Places: Jennie Gerhardt

  • Last updated on December 10, 2021

First published: 1911

Type of work: Novel

Type of plot: Naturalism

Time of work: 1880’s-1890’s

Asterisk denotes entries on real places.

Places Discussed*Columbus

*Columbus. Jennie GerhardtMedium-sized industrial city in southern Ohio in which the novel opens. Jennie, the daughter of a German immigrant laborer, and her mother seek employment in the city’s “principal hotel.” While working there, she meets and is subsequently seduced by, a U.S. senator, whose illegitimate child she bears.

*Cleveland

*Cleveland. Northern Ohio city to which most of Jennie’s family moves after she gives birth to a child and her father moves to Youngstown in search of employment. The members of the family see Cleveland as a place of superior opportunity–a good place “to seek a new start.” While working as a domestic in Cleveland, Jennie meets Lester Kane, a member of a wealthy and influential Cincinnati family.

*Chicago

*Chicago. Illinois city to which Lester takes Jennie as his mistress. They initially live in a North Side apartment near Lake Michigan; later they live in an old eleven-room house in South Hyde Park. Lester oversees the Chicago portion of his family’s growing carriage empire. During the years they spend together in Chicago, Jennie grows more comfortable with wealth, and her relationship with Lester deepens. At the same time, the fact that they remain unmarried becomes a scandal in their Chicago social circle and causes a conflict within the Kane family. After Lester leaves Jennie to marry a wealthy widow, Jennie lives in “a simple cottage in a very respectable but not showy neighborhood near Jackson Park,” and the Kanes occupy “a handsome mansion on the Lake Shore Drive”–clearly symbolic of the social distance that separates them.

*London

*London. Capital and leading city of Great Britain, which Jennie and Lester visit during a trip abroad that they make while trying to sort out their problems during the midst of a financial and social crisis. Another major stop on their journey is Cairo, Egypt. In the midst of the splendor and exotic character of these foreign settings, Lester meets and is again attracted to Mrs. Gerard, a wealthy widow whom he knew in Cincinnati, and decides to leave Jennie. Meanwhile, the same settings make Jennie realize that she can never truly be a part of Lester’s world.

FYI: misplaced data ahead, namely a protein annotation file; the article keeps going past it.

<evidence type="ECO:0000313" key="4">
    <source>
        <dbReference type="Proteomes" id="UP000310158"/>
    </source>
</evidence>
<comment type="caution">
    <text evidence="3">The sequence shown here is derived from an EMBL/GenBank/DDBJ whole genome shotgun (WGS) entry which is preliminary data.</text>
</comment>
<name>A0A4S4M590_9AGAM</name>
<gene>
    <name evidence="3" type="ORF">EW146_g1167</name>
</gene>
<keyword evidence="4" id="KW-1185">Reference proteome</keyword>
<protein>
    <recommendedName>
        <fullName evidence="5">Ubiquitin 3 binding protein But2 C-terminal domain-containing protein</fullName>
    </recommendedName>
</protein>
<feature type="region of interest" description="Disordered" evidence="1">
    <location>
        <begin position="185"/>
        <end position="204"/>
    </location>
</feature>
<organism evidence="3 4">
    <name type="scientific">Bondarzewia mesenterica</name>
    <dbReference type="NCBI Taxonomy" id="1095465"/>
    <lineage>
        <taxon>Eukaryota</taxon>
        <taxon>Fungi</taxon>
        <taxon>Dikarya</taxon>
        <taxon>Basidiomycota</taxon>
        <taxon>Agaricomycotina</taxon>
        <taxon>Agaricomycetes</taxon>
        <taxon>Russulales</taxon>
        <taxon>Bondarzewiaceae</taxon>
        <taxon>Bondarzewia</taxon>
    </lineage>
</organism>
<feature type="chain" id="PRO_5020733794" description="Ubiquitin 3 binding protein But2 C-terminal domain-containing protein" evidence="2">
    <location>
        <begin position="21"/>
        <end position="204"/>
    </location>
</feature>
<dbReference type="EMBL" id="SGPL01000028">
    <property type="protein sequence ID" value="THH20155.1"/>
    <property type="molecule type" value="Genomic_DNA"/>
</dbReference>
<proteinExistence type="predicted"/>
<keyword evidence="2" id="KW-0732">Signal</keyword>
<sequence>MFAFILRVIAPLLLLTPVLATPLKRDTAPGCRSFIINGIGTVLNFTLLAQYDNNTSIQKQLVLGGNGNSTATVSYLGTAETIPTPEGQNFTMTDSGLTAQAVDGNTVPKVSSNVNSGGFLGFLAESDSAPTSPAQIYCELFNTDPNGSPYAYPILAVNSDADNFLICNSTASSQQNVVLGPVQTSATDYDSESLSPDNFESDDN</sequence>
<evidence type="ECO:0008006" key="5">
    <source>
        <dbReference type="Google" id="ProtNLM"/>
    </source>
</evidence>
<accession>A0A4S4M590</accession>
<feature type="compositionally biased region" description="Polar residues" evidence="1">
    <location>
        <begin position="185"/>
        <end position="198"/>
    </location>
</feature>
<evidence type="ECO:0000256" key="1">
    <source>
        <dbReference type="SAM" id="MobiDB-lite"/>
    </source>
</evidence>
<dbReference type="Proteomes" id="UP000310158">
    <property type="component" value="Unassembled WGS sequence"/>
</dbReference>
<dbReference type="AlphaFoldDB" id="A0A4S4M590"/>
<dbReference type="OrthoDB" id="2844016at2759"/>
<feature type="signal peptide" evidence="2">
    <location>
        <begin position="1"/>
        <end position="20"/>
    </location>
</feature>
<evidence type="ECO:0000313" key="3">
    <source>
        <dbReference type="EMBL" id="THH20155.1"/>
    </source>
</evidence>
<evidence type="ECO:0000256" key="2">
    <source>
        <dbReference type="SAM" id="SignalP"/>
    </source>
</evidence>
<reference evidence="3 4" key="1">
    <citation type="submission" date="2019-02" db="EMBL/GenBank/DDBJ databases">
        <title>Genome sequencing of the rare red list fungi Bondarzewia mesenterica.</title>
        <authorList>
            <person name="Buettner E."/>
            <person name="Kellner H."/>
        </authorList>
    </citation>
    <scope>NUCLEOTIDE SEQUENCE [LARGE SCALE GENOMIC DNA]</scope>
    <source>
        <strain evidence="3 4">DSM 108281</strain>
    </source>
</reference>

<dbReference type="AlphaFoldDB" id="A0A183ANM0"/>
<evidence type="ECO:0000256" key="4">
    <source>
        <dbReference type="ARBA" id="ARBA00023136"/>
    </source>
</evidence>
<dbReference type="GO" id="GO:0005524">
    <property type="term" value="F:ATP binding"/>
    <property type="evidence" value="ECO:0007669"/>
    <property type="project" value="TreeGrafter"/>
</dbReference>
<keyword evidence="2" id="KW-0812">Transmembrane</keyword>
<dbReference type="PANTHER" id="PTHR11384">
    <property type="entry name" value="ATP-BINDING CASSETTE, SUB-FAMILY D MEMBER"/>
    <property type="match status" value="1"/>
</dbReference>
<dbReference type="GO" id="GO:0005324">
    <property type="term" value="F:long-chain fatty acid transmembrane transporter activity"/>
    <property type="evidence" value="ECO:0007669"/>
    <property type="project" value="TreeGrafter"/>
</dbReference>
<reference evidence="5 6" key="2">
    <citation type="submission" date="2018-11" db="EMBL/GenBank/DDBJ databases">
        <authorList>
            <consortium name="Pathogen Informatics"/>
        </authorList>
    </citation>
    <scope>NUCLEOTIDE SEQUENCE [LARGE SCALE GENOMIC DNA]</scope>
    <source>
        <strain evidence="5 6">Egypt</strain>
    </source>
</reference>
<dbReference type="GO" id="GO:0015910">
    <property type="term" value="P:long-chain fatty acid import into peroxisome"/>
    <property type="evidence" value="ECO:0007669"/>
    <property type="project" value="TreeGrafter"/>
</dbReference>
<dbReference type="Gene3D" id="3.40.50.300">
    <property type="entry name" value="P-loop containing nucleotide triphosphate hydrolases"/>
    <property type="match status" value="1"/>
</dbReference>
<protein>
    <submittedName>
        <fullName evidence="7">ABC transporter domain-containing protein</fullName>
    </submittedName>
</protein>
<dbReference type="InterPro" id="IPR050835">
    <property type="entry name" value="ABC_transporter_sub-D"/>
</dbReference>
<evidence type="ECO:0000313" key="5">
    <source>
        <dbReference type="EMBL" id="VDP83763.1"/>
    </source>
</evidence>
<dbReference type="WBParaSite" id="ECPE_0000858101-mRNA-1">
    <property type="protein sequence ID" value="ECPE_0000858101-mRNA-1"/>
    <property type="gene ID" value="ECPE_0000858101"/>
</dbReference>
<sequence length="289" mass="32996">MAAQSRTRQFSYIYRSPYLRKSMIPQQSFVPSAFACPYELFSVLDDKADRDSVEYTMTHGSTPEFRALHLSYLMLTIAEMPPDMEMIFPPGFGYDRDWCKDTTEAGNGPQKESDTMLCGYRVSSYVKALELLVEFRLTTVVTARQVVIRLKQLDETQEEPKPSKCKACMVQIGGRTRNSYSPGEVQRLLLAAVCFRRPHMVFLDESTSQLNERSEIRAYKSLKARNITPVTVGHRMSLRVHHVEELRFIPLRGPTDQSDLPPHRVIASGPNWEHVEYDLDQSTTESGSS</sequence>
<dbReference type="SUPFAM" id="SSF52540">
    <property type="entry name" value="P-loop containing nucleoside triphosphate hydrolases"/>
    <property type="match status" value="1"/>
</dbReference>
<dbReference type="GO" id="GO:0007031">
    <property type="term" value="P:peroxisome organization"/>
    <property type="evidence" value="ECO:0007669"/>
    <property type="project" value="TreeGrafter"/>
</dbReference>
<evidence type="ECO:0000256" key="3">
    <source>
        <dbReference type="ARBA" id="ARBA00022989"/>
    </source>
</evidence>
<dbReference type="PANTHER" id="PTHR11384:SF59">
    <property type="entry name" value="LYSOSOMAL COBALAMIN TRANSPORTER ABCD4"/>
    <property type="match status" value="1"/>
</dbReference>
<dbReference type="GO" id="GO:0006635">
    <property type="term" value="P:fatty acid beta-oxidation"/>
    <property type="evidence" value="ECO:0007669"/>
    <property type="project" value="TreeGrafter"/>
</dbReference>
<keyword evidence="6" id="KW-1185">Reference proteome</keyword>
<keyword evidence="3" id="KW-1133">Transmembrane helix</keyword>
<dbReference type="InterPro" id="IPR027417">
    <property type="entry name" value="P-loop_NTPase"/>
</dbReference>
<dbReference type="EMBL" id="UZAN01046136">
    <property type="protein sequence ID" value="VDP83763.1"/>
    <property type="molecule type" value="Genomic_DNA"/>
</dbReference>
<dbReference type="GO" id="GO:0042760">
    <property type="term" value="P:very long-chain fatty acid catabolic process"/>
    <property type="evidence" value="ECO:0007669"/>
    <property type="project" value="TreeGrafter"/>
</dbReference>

A poignant symbol of the gulf that separates Lester and Jennie can be seen in the grinding poverty of parts of Europe that impelled Jennie’s father to emigrate to America to seek a better life. The harsh economic conditions in Europe are juxtaposed against the romantic elegance of these foreign locales for wealthy American travelers.

“Yalewood.”

“Yalewood.” Proposed real estate development in the southwest side of Chicago in which Lester invests, hoping to acquire enough wealth to allow him to distance himself from his family and remain with Jennie. When a large meat packing company plans to locate itself in the same area, Lester loses his investment.

Sandwood

Sandwood. Small Wisconsin town in which Lester helps Jennie find a house for her and her daughter after he leaves her. A pleasant place, the house has flowerbeds and trees and a lake view; it serves as a place of quiet retirement for her until the death of her daughter draws her back to live in Chicago.

BibliographyDreiser, Theodore. Jennie Gerhardt. Edited by James L. W. West III. Philadelphia: University of Pennsylvania Press, 1992. Reclaims Dreiser’s original intentions for the novel. Includes informative introduction, explanatory notes, a map, illustrations of pages from Dreiser’s manuscript, and other useful materials.Hapke, Laura. “Dreiser and the Tradition of the American Working Girl Novel.” Dreiser Studies 22, no. 2 (Fall, 1991): 2-19. Uses social history to discuss the situation Jennie Gerhardt and her five million historical contemporaries faced struggling to survive in low-paying jobs.Lingeman, Richard. Theodore Dreiser: At the Gates of the City, 1871-1907 and Theodore Dreiser: An American Journey, 1908-1945. New York: G. P. Putnam’s Sons, 1986, 1990. The standard biography offers information on the writing and biographical context of Jennie Gerhardt in volume 1 and information on its revision, publication, and critical reception in volume 2.Pizer, Donald. The Novels of Theodore Dreiser: A Critical Study. Minneapolis: University of Minnesota Press, 1976. The section on Jennie Gerhardt establishes information about the novel’s sources and composition. Gives biographical details suggesting that Jennie was modeled after Dreiser’s sister Mame. Valuable discussion of structure, characterization, and themes.West, James L. W., III, ed. Dreiser’s “Jennie Gerhardt”: New Essays on the Restored Text. Philadelphia: University of Pennsylvania Press, 1994. A collection giving historical background and new interpretations of the novel in its restored version.
Categories: Places